‘God Of Carnage’ Mocks Modern Parenting

By: Bronwen Walsh

Topics: Local Theater

”God of Carnage” opens with two couples discussing the repercussions of their sons’ playground mischief. RICHARD MACLONE/CAPE PLAYHOUSE PHOTO

DENNIS – At Cape Playhouse through Saturday, “God of Carnage” employs a prestigious fight director.

Given the incendiary title, perhaps that’s no surprise. But surprise you it does, a dark comedy about polite society peppered with self-deprecating hilarity and rapid-fire insights into parenting, marriage, and the human character.

There are four protagonists – two married couples dealing with the aftermath of a fight between their young sons.

Jill Abramowitz portrays the animated Veronica Novak, who works in wealth management, and Jason O’Connell plays her husband Michael Novak, who runs a hardware store. Vanessa Lock is the nauseous Annette Raleigh, and Benim Foster is her self-important, mobile phone-addicted husband, attorney Alan Raleigh.

Young Benjamin, the Raleighs’ son, struck Henry in the head at a local park, knocking out two of Henry’s teeth. The play opens with Veronica Novak, reading aloud the terms of financial reimbursement for her son’s dental work.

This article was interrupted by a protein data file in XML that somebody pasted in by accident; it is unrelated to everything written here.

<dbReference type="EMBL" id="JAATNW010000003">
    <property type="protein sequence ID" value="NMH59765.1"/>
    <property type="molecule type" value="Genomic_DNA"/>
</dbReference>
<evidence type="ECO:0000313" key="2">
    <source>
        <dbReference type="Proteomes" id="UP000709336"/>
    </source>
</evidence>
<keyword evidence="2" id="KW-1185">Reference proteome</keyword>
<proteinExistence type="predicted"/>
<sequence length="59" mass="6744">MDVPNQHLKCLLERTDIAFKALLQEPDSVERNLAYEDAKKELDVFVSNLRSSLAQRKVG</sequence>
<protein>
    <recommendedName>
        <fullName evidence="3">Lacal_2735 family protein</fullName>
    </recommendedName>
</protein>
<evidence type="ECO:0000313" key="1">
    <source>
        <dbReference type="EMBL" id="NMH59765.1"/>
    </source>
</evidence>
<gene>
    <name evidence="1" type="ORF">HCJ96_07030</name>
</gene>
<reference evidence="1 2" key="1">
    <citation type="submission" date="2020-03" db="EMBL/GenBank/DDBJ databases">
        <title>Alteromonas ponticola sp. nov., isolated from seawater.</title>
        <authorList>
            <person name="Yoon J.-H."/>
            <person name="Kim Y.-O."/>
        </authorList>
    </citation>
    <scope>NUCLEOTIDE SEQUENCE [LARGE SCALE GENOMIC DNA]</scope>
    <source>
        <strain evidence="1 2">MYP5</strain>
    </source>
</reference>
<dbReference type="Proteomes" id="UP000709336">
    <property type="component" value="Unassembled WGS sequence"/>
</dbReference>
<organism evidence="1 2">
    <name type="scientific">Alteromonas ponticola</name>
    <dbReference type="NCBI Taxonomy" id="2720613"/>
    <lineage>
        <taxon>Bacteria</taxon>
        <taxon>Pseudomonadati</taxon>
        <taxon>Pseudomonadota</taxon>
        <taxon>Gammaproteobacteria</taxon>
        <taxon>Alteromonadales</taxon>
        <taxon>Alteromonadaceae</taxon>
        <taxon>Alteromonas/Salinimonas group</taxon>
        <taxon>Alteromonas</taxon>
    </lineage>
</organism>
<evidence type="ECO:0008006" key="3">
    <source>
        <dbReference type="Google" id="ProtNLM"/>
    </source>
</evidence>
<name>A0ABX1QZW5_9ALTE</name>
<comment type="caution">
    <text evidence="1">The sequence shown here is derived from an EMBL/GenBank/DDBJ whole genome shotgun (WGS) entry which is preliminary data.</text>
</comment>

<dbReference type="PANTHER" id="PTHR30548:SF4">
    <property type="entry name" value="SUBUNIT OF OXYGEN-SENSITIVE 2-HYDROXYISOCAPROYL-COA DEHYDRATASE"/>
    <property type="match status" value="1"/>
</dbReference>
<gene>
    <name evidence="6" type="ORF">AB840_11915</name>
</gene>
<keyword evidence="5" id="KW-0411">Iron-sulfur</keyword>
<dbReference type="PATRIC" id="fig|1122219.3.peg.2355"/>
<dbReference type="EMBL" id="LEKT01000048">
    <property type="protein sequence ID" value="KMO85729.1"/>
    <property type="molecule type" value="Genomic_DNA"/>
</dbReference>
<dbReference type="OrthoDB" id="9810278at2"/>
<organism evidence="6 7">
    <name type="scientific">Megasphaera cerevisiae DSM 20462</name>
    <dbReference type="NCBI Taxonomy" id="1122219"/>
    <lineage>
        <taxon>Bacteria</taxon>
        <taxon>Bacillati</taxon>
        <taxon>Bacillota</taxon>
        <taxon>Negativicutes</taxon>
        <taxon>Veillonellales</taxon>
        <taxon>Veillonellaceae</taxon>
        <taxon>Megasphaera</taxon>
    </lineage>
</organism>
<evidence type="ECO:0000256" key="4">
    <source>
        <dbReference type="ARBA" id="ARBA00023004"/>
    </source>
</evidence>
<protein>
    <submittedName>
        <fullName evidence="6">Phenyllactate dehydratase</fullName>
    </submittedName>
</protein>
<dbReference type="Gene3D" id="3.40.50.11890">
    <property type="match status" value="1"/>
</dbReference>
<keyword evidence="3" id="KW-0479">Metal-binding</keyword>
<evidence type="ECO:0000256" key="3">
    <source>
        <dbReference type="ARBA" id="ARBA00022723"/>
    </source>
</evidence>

Should Benjamin apologize to Henry? The parents initially favor letting their boys handle it, but once the adults start drinking rum, all attempts at logic devolve.

“A good beating at recess is a law of life,” Alan says. “I believe in the God of Carnage.”

The quarrel becomes more between mothers and fathers, with emotional range that gradually escalates from frustration to vehemence, culminating in existential musings.

“Women think too much,” Alan says. What men like about women is their sensuality, not their role as custodians of the world. But then, there’s equal-opportunity insulting: “Men are dead weight…clumsy and maladjusted.”

“No one tells you anything about marriage when you start out!” Mike rants. “Children consume our lives then destroy us!”

“Anything happening somewhere else is always more important!” Annette says of Alan’s incessant phone calls.

“Are we ever interested in anything other than ourselves?” Alan asks rhetorically.

“We’re always on our own everywhere,” Veronica concludes, later adding, “You have to believe in the possibility of improvement.”

“God of Carnage” is by French playwright and novelist Yasmina REZA, whose worldwide works – seven plays and six novels – have been translated into 35 languages. The script earned 2009 Tony and Oliver awards for Best Play.

The Cape Playhouse production is directed by Joe Calarco, a founding member and former artistic director of the Grassroots Shakespeare Company of Utah, with scenic design by Sarah Beth Hall, lighting by Andrew Cissna, and fight directing by Casey Kaleba, who, according to the playbill, has “arranged violence for more than 500 productions.”

“God of Carnage”
At the Cape Playhouse, Route 6A, Dennis
Through July 30
Information and reservations: 508-385-3911, www.capeplayhouse.com